Sunday, July 31, 2011

Image: Crocodilus et Homicida


M0583 - M0584 - M0585
584. Crocodilus et Homicida. Caedem quidam fecerat, eumque propterea hominis interfecti cognati persequebantur. Ad Nilum itaque cum pervenisset, leonem obvium videns ac timore correptus, in arborem adscendit. Ibi vero cum anguem summis in ramis delitescentem invenisset, novo metu perculsus, se in flumen proiecit, ibique a crocodilo devoratus est. Fabula significat quod nec terra, nec aer, neque ipsum aquae elementum, nullus denique locus homicidas defendit.



M0584 = Perry032. Source: De Furia 29. This is Perry 32. Compare the fable of the murderer and the mulberry tree, #718.

Saturday, July 30, 2011

Image: Milvus et Falco


M0428 - M0429 - M0430
429. Milvus et Falco. Falco semel cepit milvum et firmiter cum uno pede tenuit. Et ait falco, “Miser, nonne habes tam grande corpus, caput et rostrum ut ego, pedes et ungues ita fortes? Quare permittis quod ita te teneo et cito interficiam?” Respondit milvus, “Bene scio quod ita sum fortis et membra habeo ita robusta, sed cor mihi deficit.”


(image: milvus)

M0429 = Perry612. Source: Odo, Fable 54. This is Perry 612. Compare the story of the deer who lacks courage, #153.

Friday, July 29, 2011

Image: Olores et Anseres


M0535 - M0536 - M0537
536. Olores et Anseres. Olores et anseres, amici inter se facti, exierant quondam in campos. Quibus coniunctim pascentibus, superveniunt venatores. Olores, corporis celeritate et volatu, tuto evadunt periculum. Anseres autem, natura tardiores, deserti ab amicis, in venatorum incidunt manus. Haec fabula arguit eos qui amicos suos non adiuvant totis viribus, sed produnt in periculis.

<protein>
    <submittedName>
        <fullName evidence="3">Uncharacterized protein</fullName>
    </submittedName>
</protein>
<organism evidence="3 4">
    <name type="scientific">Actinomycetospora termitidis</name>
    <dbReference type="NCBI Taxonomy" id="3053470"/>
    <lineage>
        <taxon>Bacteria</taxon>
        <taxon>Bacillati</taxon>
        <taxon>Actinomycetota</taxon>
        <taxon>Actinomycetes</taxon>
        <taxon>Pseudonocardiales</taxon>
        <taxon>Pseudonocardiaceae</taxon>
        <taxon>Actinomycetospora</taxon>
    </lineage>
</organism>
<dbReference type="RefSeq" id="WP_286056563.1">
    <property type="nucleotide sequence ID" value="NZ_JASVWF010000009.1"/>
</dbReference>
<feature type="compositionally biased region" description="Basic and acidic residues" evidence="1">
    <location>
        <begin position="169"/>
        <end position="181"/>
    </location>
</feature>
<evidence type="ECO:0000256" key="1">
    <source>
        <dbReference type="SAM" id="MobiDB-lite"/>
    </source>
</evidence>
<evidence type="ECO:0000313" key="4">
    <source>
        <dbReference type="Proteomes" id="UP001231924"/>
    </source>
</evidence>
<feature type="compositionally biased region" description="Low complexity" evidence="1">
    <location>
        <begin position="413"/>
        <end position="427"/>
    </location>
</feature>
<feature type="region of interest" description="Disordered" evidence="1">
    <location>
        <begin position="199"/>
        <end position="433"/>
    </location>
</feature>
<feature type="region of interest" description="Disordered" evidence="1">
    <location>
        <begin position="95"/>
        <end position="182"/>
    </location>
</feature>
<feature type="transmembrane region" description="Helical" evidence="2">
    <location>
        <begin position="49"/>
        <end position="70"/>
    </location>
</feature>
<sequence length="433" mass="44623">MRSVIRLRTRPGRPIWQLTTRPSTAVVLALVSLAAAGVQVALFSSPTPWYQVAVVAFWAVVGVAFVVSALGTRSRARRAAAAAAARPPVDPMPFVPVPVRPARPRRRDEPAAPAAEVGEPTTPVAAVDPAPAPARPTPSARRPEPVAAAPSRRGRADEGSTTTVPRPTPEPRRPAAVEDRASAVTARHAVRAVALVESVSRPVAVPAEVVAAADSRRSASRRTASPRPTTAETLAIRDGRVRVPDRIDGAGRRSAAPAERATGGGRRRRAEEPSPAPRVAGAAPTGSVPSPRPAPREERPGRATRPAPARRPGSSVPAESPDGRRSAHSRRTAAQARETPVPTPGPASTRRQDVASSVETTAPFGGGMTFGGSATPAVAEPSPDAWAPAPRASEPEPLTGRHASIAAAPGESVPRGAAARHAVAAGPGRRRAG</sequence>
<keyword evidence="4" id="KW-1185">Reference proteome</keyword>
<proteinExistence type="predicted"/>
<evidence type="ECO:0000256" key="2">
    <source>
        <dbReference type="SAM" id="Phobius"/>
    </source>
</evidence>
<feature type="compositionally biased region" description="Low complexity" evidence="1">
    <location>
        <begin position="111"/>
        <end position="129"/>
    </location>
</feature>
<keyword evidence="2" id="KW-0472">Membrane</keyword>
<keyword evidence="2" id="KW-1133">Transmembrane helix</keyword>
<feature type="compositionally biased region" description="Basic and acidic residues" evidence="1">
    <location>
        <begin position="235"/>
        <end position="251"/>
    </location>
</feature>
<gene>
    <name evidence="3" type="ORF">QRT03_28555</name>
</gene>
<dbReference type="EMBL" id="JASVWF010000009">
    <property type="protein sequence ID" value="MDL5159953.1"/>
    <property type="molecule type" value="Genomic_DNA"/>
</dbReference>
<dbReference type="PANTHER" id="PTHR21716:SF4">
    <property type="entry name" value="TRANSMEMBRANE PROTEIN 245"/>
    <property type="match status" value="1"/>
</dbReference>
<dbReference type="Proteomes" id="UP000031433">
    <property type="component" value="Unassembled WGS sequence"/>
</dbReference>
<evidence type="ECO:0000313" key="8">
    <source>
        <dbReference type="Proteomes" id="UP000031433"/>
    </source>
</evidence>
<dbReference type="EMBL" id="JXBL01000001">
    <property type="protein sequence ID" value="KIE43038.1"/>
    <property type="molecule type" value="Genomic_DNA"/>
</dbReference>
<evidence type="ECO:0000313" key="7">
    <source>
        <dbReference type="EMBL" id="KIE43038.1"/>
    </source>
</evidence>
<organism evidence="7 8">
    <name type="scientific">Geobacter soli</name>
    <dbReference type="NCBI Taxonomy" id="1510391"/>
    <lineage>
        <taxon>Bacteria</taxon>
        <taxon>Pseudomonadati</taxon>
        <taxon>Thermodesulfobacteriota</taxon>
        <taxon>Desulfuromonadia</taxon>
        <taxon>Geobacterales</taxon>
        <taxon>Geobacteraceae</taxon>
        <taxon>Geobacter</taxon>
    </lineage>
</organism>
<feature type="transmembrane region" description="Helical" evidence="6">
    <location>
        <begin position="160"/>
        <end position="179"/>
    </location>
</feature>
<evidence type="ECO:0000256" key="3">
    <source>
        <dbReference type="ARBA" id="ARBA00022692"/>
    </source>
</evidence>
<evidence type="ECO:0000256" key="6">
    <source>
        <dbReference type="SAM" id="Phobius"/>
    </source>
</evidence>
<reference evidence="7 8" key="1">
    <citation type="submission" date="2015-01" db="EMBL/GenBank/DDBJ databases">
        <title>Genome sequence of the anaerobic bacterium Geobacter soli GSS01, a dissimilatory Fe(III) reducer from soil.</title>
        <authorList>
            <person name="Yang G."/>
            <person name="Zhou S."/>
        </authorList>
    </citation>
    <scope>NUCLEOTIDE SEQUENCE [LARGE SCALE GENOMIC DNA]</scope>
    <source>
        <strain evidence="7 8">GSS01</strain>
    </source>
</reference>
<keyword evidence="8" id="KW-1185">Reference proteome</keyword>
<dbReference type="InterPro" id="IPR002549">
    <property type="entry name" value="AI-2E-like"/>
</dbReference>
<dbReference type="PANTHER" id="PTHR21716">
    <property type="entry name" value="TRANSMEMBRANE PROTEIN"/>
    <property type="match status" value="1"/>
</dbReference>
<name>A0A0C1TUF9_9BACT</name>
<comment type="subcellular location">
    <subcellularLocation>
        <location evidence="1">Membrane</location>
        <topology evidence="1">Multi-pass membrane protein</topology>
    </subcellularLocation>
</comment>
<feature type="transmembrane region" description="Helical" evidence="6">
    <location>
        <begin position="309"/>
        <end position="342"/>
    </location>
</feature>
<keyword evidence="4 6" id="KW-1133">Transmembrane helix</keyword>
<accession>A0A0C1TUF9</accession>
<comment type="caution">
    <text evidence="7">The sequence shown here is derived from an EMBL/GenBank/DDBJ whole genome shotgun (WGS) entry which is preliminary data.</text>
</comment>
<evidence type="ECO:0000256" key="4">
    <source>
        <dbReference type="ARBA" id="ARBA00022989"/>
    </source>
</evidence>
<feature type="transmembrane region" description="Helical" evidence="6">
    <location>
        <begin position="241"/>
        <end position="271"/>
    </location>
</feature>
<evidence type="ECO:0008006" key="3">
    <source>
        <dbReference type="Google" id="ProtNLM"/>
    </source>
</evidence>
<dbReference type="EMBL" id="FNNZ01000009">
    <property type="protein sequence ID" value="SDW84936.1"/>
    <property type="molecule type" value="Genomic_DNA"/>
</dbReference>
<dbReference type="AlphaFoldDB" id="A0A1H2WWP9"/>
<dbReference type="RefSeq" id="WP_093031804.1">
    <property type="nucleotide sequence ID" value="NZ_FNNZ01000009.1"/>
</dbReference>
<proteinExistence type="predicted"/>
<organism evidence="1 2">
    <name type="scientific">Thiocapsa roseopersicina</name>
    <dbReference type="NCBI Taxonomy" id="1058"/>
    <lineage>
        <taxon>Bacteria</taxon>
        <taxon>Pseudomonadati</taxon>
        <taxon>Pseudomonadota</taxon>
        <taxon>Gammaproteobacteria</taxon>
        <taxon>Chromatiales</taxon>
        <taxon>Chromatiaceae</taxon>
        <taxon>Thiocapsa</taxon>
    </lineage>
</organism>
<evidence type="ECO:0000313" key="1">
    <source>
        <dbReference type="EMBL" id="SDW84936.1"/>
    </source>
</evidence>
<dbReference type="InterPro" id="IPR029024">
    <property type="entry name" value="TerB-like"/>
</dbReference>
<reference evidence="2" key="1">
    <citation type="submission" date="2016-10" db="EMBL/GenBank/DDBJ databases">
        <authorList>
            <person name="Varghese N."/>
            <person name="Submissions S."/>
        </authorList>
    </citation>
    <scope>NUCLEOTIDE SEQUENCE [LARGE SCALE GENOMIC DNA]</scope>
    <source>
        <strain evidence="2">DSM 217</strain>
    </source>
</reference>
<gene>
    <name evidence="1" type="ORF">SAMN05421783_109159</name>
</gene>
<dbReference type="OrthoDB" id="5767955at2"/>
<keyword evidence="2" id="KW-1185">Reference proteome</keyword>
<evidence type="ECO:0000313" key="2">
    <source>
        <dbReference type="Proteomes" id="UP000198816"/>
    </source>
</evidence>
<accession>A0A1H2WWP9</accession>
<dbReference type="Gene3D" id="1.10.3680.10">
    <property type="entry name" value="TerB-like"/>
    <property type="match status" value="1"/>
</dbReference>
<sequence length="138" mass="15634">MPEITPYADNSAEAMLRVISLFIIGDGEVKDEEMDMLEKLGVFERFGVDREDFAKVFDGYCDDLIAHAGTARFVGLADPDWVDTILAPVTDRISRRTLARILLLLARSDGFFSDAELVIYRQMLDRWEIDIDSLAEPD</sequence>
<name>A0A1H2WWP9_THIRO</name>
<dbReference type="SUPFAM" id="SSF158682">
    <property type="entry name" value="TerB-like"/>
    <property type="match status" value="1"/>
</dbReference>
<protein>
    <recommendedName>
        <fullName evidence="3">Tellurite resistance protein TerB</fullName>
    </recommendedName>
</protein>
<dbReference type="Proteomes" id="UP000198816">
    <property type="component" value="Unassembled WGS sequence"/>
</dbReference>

M0536 = Perry228. Source: Syntipas 60 (translated into Latin). This is Perry 228. For a story where the geese were able to fly away, see #470.

Thursday, July 28, 2011

Image: Pulex et Bos


M0699 - M0700 - M0701

700. Pulex et Bos. Pulex sic olim bovem interrogavit, “Quid causae est quod tu, qui tam magnus ac fortis es, hominibus quotidie inservias, dum ego eorum carnes acriter vellico et sanguinem hianti ore bibo?” “Ego,” bos ait, “in hominum genus ingratus non sum; ipsi enim ingenti amore atque benevolentia continuo me excipiunt ac frequenter mihi frontem atque humeros fricant.” Tum pulex, ad haec respondens, “At mihi,” ait, “misero contrarium fit; nam si ab illis ego fricarer, id mihi mortem funestissimam compararet.”



M0700 = Perry273. Source: De Furia 382. This is Perry 273. For a story about an insect being crushed by a human hand, see the bald man and the fly, #684.

Wednesday, July 27, 2011

Image: Pirata et Alexander Rex


M0912 - M0913 - M0914